Atlas : Constellation II
Simon Bertrand was born in 1980. In 2009, he obtained a Master’s degree in Visual and Media Arts from UQAM. His work has been presented in several solo exhibitions notably at Galerie de l’UQAM (2009), Maison de la culture Marie-Uguay (2010), Maison de la culture Maisonneuve (2013) and Galerie René Blouin (2014-2017). His group exhibitions include The state of parenthesis, Galerie UQO (2017—Curator: Marie-Hélène Leblanc) and Exercices de lecture, Leonard & Bina Ellen Gallery (2015—Curator: Katrie Gagnon). He also participated in the Symposium international d’art contemporain de Baie-Saint-Paul (2014). His artworks appear in numerous private collections in Québec and Canada, as well as in the collection Prêt d’œuvres d’art of Musée national des beaux-arts du Québec. Simon Bertrand is represented by Galerie René Blouin.
The artist will be present on Saturdays from 2 :30 pm to 5 pm.
For the last decade, Simon Bertrand has developed an artistic practice where emblematic texts - literary, poetic, religious - serve as anchor points. Among other things, he has made a complete transcription of the Bible, thus redirecting the figure of the script. This is not a question of duplicating the book, but rather showing the text at a glance, making visible the gesture of writing in its materialization, implying the performative nature of the project. Physically demanding, his transcripts have had their consequences, forcing him to reconsider his work process during the first part of Atlas presented at René Blouin in 2017. He then began to memorize the texts to rewrite them with his eyes closed. In the same manner, he developed a celestial map consisting of one million points representing the galaxies visible to date. Allegorically, these points represent a text, an author, which will then be connected to form a fictional constellation, bringing together various temporalities and fields of knowledge.— For Atlas: Constellation II, Simon Bertrand expanded his research of textual transposition even further. Indeed, if he does not change the content of the texts, he reconfigures them to better appropriate them: omissions, layouts and more recently, coded visual translations and writing from right to left (1). These strategies infuse new forms, create new dialogues by evoking the texts differently while expanding the artist’s proposals.—After being imbued with the texts, Simon Bertrand has sort of passed through the looking-glass by creating, in situ, an immersive textual space. On the wall, a short story by Miranda July is transcribed in a coded writing, referring to the neurological phenomenon of synaesthesia called grapheme-color. The artist has assigned a color to each letter of the alphabet. For the vowels, he used Rimbaud’s eponymous poem, and for the consonants, he consulted statistics revealing the colors most often perceived by the synesthetes. In the small room of the gallery, we can incidentally see the first occurrence of this coded writing with Anne Hébert’s poem Il y a certainement quelqu’un. This encoding frees the artist from the Latin form of the letter which is simply replaced by a mark, a line, echoing the first forms of writing. After his first transcripts that made him known, Simon Bertrand knew he had to solicit the participation of friends and artists to continue his research. Thus, for Atlas: Constellation II, he called out various collaborators (2), suggesting new openings in his practice.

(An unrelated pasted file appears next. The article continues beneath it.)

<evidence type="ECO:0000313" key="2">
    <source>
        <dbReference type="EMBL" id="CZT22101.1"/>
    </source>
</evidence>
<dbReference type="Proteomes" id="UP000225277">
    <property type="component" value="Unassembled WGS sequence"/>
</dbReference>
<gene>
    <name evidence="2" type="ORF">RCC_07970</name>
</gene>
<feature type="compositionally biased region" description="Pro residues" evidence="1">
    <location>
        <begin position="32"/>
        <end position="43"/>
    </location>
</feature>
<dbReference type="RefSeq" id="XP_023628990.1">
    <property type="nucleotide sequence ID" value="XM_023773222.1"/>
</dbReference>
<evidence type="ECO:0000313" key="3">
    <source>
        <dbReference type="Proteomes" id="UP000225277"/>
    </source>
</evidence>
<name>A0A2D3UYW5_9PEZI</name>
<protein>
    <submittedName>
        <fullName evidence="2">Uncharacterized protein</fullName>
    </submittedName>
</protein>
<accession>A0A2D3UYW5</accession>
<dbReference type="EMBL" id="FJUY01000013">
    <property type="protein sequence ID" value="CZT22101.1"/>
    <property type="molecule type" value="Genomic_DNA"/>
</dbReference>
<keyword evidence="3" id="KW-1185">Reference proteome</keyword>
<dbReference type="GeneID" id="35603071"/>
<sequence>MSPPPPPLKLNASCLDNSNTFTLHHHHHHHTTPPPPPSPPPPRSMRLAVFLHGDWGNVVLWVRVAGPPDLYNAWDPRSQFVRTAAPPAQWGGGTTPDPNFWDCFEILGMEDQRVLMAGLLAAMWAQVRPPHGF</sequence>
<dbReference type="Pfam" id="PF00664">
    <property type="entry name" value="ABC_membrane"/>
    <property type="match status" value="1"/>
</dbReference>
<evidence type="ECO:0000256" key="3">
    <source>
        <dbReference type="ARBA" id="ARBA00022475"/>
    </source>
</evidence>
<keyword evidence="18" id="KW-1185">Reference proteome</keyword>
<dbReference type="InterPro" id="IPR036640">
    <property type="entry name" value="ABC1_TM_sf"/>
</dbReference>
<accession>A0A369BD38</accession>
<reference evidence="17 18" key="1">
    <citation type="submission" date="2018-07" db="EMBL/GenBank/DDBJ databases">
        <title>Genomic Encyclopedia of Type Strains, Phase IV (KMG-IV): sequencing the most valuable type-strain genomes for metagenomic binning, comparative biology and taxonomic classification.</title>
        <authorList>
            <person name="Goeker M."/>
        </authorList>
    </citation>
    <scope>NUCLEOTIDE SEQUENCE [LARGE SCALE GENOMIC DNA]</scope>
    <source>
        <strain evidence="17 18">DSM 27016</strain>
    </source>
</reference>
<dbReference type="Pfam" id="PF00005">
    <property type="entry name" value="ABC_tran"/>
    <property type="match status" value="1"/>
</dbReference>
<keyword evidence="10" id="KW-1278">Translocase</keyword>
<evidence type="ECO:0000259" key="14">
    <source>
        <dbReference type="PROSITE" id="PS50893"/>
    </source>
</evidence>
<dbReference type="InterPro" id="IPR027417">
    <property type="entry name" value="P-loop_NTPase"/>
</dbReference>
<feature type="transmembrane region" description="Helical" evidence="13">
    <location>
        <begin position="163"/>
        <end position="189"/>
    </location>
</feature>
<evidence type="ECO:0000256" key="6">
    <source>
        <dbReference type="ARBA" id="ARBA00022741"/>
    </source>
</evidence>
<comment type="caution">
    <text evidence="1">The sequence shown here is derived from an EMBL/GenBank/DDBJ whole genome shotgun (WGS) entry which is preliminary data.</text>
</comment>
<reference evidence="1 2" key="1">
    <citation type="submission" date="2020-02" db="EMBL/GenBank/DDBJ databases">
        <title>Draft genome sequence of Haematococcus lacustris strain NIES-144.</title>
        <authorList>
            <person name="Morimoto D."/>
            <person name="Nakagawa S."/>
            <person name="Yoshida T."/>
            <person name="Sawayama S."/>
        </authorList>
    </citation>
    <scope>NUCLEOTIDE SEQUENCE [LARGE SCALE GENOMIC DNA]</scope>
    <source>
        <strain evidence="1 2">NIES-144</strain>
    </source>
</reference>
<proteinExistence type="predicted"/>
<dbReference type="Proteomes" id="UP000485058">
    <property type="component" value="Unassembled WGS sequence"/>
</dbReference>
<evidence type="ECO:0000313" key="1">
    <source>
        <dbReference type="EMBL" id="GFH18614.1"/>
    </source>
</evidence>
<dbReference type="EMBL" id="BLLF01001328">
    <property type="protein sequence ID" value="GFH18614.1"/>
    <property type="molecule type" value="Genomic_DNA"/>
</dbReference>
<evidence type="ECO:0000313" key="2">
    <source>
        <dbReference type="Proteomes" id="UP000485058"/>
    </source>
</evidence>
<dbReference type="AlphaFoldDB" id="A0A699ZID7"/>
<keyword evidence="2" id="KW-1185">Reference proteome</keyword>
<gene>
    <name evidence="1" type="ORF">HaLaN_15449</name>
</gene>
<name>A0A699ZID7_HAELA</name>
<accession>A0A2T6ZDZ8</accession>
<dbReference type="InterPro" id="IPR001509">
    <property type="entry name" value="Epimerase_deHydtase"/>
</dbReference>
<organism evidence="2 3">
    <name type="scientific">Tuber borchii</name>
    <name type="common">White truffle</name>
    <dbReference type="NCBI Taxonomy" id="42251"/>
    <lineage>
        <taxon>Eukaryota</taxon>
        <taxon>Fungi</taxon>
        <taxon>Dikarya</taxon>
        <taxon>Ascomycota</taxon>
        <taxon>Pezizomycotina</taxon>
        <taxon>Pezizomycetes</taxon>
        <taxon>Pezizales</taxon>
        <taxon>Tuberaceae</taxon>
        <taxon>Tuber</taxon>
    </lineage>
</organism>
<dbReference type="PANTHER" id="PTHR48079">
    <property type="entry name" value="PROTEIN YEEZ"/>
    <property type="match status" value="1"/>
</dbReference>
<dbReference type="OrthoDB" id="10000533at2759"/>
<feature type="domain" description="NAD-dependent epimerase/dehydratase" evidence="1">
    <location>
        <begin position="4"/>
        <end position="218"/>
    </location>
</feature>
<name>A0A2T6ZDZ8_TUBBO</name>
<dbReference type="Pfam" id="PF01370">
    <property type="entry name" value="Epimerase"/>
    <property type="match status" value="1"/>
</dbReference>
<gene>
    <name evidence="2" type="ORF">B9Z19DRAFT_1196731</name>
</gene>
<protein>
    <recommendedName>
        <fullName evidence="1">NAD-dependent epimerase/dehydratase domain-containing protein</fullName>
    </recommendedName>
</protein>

1. This reversal in the orientation of the text continues since his project The Prophet where the text of Khalil Gibran was re-transcribed in English and Arabic. This artwork is in reference to the sudden passing of a friend. The artist is honoring his friend’s memory by preserving this way of writing.
2. The mural project was created by Simon Bertrand and Élise Lafontaine. The artist would like to thank Nicolas Dufour-Laperrière, Maude Arès, Alexandre Bérubé, Éric Bolduc, Vanessa Suzanne, Élise Lafontaine, Éliot B. Lafrenière, Maggy Metsos and Gabrielle Gauthier.